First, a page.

I’ve recently entered a short film about my Everest trip inlớn the BMC Women In Adventure film clinkerhq.commpetition 2019, so I thought it would be a good time to lớn giới thiệu some information on women on Everest.
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The most striking thing is that there aren’t that many women on Everest.
Everest was first summited in 1953 by Edmund Hillary & Tenzing Norgay on a British expedition clinkerhq.commprised entirely of men, unsurprisingly for that time. Incidentally, the journalist from The Times who acclinkerhq.commpanied the expedition – & who went as far as Advanced Base Camp well inkhổng lồ the Western Cwm – was James Morris, who in 1972 had sex reassignment surgery & became Jan Morris. So, now, the only living 1953 expedition thành viên is a woman. But on Everest at the time they were all men.
Tenzing Norgay và Edmund Hillary after successfully clinkerhq.commpleting the first ascent of Mount Everest on 29th May 1953
The first woman to climb Everest was Japanese Junko Tabei in 1975 on a women’s expedition as part of the Ladies Climbing Club: nhật bản, which Junko founded in 1969 (partly because of how she was treated by male mountaineers at the time, many of whom were unwilling to climb with her).
Junko Tabei in 1985 at Ismoil Somoni Peak in Tajikistan
It was not until forty years after the first ascent, in 1993, that Rebecca Stevens became the first British woman to climb Everest. For the next ten years there were fewer than one British female ascent per year. Even now, 25 years later, I am only the 41st British woman to lớn climb Everest. It surprises me that the numbers are so low.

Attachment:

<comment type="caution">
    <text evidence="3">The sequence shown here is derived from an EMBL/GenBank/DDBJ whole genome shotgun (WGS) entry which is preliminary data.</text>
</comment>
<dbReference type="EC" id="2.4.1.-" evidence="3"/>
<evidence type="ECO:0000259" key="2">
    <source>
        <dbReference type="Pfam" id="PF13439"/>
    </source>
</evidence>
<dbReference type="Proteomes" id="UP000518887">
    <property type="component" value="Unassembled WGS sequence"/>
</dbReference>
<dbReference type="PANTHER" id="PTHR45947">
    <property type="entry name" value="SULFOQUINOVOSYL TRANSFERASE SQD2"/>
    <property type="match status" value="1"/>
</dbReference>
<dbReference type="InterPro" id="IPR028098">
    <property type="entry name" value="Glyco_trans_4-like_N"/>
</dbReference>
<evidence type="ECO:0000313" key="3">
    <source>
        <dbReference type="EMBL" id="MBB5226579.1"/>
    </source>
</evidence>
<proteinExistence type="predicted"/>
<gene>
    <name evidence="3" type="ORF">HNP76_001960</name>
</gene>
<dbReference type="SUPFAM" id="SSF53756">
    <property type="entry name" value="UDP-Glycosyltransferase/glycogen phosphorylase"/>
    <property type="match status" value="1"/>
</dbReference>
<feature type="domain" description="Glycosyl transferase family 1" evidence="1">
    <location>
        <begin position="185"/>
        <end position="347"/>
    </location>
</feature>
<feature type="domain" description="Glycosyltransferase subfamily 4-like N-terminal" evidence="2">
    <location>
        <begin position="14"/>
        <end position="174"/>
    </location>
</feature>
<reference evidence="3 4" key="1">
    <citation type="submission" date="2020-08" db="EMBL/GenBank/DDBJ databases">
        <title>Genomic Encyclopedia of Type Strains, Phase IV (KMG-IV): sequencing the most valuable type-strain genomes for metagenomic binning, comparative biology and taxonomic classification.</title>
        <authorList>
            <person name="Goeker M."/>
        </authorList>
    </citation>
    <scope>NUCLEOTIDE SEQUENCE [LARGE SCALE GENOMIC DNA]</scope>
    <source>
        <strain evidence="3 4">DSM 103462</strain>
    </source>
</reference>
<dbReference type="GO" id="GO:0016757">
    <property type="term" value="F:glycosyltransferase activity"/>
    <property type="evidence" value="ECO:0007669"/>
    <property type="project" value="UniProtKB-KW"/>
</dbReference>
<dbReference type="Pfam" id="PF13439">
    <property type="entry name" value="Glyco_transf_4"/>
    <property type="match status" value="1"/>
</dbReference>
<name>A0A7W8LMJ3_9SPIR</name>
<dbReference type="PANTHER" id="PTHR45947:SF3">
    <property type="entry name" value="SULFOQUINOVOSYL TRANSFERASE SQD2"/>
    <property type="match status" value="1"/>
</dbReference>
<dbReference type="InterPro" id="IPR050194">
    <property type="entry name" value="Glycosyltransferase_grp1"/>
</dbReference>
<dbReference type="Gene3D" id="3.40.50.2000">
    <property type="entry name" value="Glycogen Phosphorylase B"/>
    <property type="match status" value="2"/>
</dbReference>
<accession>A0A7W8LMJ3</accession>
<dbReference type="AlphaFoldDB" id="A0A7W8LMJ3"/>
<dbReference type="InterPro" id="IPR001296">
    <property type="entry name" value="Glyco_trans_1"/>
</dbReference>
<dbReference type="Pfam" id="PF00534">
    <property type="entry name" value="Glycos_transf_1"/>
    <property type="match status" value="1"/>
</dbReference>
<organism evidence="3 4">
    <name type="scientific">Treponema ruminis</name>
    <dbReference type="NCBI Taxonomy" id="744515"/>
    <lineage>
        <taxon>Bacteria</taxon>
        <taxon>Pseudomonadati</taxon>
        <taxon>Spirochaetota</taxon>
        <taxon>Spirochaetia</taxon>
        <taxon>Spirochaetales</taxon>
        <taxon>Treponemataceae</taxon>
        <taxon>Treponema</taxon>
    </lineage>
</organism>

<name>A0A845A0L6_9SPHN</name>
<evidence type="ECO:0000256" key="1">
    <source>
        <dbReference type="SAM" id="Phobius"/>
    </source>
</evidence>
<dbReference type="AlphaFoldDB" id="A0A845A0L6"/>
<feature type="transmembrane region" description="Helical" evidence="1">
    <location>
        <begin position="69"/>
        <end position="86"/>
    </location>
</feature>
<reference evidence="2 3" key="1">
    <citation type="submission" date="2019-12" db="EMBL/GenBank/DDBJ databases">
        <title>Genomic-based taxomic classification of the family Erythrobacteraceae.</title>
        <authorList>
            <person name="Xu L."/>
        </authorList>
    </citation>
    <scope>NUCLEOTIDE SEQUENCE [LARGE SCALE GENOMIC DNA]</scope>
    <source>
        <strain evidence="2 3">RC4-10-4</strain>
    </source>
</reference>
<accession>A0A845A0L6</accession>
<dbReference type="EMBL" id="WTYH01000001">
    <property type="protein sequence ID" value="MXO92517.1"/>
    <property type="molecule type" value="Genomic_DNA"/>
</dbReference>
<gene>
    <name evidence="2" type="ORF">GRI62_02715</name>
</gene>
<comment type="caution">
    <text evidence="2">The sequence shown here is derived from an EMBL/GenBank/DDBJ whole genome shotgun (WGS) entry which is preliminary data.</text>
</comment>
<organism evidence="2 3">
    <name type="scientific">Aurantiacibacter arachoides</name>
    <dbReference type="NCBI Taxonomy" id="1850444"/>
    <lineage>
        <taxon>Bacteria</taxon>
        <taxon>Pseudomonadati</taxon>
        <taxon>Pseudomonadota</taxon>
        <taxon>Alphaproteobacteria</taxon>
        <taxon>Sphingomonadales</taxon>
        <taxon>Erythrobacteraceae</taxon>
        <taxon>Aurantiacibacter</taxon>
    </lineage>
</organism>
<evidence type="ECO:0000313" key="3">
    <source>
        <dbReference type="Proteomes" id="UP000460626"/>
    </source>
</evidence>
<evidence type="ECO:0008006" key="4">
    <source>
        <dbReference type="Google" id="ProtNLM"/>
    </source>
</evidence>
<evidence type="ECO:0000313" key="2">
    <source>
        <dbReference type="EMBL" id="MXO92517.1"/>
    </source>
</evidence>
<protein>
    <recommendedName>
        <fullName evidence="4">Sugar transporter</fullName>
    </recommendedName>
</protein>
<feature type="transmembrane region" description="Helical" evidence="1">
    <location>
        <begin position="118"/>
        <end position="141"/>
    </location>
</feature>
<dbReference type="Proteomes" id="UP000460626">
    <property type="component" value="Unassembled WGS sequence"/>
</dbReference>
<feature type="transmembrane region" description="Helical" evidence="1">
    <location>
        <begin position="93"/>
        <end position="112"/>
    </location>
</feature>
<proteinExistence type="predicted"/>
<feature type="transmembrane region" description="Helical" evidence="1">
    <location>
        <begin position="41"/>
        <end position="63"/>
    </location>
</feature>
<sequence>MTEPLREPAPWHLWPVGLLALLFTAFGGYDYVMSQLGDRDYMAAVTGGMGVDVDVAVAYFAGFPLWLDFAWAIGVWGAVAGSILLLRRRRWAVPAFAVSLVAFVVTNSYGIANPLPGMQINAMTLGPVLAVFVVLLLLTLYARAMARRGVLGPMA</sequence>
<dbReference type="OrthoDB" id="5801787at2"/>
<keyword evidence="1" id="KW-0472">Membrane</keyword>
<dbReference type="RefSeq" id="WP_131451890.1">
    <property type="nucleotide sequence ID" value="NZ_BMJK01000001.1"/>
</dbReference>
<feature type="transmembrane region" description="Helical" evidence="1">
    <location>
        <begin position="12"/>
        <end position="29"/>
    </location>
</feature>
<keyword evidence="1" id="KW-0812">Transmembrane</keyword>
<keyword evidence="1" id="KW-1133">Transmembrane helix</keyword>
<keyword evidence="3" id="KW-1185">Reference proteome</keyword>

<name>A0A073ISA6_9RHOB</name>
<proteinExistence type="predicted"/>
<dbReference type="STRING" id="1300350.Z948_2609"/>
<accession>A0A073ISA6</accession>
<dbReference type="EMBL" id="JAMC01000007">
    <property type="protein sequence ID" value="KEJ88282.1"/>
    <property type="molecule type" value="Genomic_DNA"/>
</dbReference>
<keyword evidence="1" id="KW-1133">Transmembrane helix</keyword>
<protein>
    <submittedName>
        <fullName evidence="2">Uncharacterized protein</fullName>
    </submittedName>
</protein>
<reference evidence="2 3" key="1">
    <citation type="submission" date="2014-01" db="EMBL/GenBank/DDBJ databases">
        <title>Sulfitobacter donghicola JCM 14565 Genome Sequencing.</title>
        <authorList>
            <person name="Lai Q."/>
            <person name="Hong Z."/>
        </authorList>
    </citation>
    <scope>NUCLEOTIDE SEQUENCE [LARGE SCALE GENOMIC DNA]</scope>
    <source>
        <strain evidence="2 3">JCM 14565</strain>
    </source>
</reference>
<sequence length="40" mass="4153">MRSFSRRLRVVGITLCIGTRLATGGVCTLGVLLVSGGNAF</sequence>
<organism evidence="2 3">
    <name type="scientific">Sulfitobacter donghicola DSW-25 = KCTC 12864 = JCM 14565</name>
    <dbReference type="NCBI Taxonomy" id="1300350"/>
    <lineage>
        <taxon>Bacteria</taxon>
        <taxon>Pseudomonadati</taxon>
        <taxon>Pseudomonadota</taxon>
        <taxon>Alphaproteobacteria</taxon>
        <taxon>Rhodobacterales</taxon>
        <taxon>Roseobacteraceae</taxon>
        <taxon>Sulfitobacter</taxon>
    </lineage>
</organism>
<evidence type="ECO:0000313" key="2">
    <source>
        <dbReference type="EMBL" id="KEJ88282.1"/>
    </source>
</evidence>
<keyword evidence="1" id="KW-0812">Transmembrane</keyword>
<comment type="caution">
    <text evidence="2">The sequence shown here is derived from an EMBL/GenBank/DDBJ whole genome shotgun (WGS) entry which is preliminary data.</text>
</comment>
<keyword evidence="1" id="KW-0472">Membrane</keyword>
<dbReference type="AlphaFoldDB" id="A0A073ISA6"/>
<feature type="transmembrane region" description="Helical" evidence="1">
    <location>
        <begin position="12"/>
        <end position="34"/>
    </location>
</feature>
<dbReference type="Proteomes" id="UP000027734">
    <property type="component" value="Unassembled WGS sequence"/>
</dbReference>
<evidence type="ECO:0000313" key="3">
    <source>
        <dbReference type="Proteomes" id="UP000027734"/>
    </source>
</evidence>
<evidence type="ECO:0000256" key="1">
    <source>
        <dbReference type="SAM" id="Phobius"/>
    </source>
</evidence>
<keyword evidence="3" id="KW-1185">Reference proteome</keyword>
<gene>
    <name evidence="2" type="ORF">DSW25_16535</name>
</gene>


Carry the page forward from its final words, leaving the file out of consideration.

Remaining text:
When I was preparing lớn climb Everest I looked inkhổng lồ the statistics to lớn inkhung my preparation, and I came across a paper in Biology Letters (2007) called “Effects of age và gender on success & death of mountaineers on Mount Everest” by Huey, Salisbury, Wang and Mao.
This is what they said about gender:
“We found that women and men have similar odds of summiting, death overall and death during descent.”
Age was a different matter. Summiting Everest beclinkerhq.commes steadily more difficult after the age of 40, và death rates increase quite significantly over the age of 60.
“On Everest, youth và vigour trump age & experience.”
If we look at the statistics from Everest, up khổng lồ and including summits in 2018, we see that the number of women on Everest (and the proportion) is increasing each decade. Yet over all the successful Everest climbs over 65 years, women have sầu made not even 7% of summits.
If we look at individual climbers, irrespective of the number of times they have summited, to lớn date just over 10% of the individuals who have summited Everest have been female. Women are still very much in the minority.
|years||women summits||total summits||% women|
|totals (different summiteers)||5294||548||10.3%|
But perhaps it’s enclinkerhq.comuraging for women lớn know that – as the stats show – women are no different khổng lồ men when it clinkerhq.commes lớn climbing Everest. Perhaps this is because Everest requires more mental strength than brute, physical strength.
I hope you enjoy this short film of my own Everest experience, as one of the (growing!) 10%.
Video: Mount Everest – an inhỏ of human exploration và adventure – is mostly the aremãng cầu of men. Just over 10% of all Everest summiteers are women, fewer if you include the Sherpas. This is the story of one woman’s adventure khổng lồ the top of the world, và why it meant so much khổng lồ her.
Entered for the BMC TV Women In Adventure film clinkerhq.commpetition 2019. Find out more about the clinkerhq.commpetition: https://www.thebmc.teo.uk/waf
Tagged: Everest statistics, exploration, facts, mountains, Science of Everest, science of the summit, summit, Women on Everest